“Don’t Speak” by No Doubt

Song year: 1995

The minor key “Don’t Speak” is the mid-90s No Doubt classic. The song has a very recognizable melody that’s fun to play and not too hard to learn. There are some slightly faster flourishes in it, but if you take it slowly, one note at a time, you should be able to pick it up without too much trouble.

Once you feel more comfortable with the songs mentioned in this guide, you might want to try other, more Ska-oriented No Doubt tunes as well. They’re way more fun!

“Smells Like Teen Spirit” by Nirvana

Song year: 1991

Name a grunge song more iconic than Nirvana’s “Smells Like Teen Spirit.” It’s impossible. That’s because this song flew that banner higher than any other grunge band emerging out of Seattle around the same time.

I bet you didn’t think you’d be able to play it on the xylophone though!

It is in a bit of an odd key, but its melody is so memorable and recognizable that using your intuition could help you find your footing with this song faster than you might assume.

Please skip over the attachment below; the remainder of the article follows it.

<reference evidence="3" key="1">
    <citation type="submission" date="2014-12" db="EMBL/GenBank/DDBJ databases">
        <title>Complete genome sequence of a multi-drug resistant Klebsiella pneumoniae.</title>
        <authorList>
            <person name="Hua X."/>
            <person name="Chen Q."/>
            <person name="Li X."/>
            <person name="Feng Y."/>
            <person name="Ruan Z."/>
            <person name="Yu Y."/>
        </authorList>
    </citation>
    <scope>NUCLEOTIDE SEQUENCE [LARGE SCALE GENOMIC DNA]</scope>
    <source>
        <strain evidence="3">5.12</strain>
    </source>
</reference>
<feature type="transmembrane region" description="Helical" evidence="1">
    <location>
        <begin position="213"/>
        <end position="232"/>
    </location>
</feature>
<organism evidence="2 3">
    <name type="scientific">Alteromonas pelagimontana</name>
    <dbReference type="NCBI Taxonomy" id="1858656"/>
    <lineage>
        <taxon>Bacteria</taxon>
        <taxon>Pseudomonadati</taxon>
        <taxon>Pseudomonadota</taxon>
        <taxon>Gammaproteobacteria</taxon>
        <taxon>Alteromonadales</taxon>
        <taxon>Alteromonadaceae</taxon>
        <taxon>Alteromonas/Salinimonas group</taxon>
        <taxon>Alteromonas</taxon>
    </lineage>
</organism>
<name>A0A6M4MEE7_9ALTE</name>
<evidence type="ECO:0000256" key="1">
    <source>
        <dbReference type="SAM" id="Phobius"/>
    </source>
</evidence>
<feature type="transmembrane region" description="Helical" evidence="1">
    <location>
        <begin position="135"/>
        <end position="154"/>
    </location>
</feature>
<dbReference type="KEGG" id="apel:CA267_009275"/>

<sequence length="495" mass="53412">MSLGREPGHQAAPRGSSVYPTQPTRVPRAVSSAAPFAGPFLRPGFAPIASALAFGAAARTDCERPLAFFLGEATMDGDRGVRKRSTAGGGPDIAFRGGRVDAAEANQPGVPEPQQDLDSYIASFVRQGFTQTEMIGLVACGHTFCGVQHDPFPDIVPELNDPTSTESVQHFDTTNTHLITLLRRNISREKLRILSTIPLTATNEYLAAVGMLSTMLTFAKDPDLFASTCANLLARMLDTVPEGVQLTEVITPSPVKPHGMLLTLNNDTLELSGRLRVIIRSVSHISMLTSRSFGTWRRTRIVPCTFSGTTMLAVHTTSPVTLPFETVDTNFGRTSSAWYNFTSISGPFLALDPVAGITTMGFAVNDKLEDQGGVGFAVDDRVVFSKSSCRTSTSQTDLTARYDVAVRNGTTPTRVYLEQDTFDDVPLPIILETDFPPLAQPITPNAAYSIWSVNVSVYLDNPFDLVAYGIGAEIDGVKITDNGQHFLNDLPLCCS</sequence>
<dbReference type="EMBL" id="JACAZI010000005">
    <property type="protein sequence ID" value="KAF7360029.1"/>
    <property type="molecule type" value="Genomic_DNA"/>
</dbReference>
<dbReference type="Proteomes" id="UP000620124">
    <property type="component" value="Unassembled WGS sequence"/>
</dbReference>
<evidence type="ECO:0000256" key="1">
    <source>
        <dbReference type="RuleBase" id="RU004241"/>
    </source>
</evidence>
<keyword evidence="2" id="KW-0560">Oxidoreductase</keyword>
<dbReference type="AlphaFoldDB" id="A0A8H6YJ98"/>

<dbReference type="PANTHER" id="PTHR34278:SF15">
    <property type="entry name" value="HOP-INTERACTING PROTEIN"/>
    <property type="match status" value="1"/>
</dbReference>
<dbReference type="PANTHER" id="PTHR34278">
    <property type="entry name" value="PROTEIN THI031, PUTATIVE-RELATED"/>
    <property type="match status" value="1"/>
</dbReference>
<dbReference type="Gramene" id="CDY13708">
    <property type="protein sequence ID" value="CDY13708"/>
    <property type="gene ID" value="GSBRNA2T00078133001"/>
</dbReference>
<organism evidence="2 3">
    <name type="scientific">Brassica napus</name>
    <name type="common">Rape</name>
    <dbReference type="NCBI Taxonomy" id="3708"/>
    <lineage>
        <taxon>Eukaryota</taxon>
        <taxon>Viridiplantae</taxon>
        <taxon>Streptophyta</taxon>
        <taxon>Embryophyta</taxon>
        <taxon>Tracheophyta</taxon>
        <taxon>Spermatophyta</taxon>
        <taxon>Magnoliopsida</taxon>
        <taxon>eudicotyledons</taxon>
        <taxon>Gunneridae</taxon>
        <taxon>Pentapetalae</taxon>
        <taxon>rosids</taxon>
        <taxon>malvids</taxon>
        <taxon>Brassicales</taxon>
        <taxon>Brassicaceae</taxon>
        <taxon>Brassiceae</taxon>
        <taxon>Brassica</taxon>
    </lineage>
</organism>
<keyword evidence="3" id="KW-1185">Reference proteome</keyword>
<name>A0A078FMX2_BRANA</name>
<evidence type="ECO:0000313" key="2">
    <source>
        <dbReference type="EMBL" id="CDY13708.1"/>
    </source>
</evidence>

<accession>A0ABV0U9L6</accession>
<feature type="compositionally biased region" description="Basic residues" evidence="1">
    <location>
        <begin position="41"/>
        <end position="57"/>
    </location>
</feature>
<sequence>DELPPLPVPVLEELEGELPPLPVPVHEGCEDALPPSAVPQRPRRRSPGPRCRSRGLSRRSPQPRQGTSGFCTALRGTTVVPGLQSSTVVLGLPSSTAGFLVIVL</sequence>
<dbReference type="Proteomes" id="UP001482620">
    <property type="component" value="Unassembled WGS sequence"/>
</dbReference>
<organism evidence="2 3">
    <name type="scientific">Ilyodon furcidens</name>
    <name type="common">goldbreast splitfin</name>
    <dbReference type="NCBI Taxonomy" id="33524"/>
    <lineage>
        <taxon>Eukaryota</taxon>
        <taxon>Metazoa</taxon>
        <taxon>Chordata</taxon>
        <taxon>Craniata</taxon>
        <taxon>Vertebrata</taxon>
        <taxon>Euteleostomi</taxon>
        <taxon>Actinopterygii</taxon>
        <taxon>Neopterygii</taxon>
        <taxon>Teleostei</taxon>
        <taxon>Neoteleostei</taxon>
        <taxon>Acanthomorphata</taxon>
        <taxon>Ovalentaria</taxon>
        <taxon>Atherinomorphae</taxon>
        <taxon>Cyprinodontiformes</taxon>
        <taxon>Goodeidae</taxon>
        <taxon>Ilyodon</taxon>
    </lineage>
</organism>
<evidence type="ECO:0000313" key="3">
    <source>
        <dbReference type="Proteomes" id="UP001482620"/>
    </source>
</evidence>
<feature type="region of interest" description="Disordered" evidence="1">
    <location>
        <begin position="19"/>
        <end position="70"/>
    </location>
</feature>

“The Pretender” by Foo Fighters

Song year: 2007

“The Pretender” is a bit of a different song for the Foo Fighters. You may not think of it that way, but vocalist Dave Grohl himself said the song did not originally fit into the established template of the band, and he had to figure out a way to “make it more Foo Fighters.”

While I’m not a huge Foo Fighters fan, “The Pretender” is one of my favorite songs of theirs.

The song is effectively in A minor, so there are very few sharps or flats to play. When it comes right down to it, the melody is very repetitive too. But some sections can be a little harder to master, depending on the version you select, so fair warning.